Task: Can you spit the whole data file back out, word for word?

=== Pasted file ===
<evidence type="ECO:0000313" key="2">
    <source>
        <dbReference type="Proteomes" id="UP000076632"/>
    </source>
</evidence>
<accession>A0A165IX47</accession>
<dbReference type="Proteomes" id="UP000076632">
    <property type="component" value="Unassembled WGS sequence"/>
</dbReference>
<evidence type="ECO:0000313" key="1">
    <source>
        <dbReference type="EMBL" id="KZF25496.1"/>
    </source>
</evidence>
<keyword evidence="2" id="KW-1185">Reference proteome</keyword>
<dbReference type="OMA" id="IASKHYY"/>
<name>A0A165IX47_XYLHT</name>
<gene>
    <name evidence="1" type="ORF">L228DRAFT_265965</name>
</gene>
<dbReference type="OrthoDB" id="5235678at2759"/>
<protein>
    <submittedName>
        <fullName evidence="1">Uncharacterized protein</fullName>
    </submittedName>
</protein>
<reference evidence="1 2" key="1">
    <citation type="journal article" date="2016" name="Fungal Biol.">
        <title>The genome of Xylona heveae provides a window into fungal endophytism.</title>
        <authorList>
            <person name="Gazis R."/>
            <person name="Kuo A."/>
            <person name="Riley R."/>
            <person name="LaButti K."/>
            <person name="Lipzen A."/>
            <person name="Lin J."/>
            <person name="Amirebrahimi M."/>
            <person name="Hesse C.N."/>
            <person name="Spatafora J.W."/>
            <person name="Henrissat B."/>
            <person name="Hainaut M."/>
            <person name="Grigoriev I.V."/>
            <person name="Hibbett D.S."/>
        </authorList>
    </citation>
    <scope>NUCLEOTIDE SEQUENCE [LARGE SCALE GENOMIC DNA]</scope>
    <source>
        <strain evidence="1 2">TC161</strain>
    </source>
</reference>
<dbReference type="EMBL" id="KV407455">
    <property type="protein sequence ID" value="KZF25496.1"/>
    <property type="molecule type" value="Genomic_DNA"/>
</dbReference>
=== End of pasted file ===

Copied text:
<evidence type="ECO:0000313" key="2">
    <source>
        <dbReference type="Proteomes" id="UP000076632"/>
    </source>
</evidence>
<accession>A0A165IX47</accession>
<dbReference type="Proteomes" id="UP000076632">
    <property type="component" value="Unassembled WGS sequence"/>
</dbReference>
<evidence type="ECO:0000313" key="1">
    <source>
        <dbReference type="EMBL" id="KZF25496.1"/>
    </source>
</evidence>
<keyword evidence="2" id="KW-1185">Reference proteome</keyword>
<dbReference type="OMA" id="IASKHYY"/>
<name>A0A165IX47_XYLHT</name>
<gene>
    <name evidence="1" type="ORF">L228DRAFT_265965</name>
</gene>
<dbReference type="OrthoDB" id="5235678at2759"/>
<protein>
    <submittedName>
        <fullName evidence="1">Uncharacterized protein</fullName>
    </submittedName>
</protein>
<reference evidence="1 2" key="1">
    <citation type="journal article" date="2016" name="Fungal Biol.">
        <title>The genome of Xylona heveae provides a window into fungal endophytism.</title>
        <authorList>
            <person name="Gazis R."/>
            <person name="Kuo A."/>
            <person name="Riley R."/>
            <person name="LaButti K."/>
            <person name="Lipzen A."/>
            <person name="Lin J."/>
            <person name="Amirebrahimi M."/>
            <person name="Hesse C.N."/>
            <person name="Spatafora J.W."/>
            <person name="Henrissat B."/>
            <person name="Hainaut M."/>
            <person name="Grigoriev I.V."/>
            <person name="Hibbett D.S."/>
        </authorList>
    </citation>
    <scope>NUCLEOTIDE SEQUENCE [LARGE SCALE GENOMIC DNA]</scope>
    <source>
        <strain evidence="1 2">TC161</strain>
    </source>
</reference>
<dbReference type="EMBL" id="KV407455">
    <property type="protein sequence ID" value="KZF25496.1"/>
    <property type="molecule type" value="Genomic_DNA"/>
</dbReference>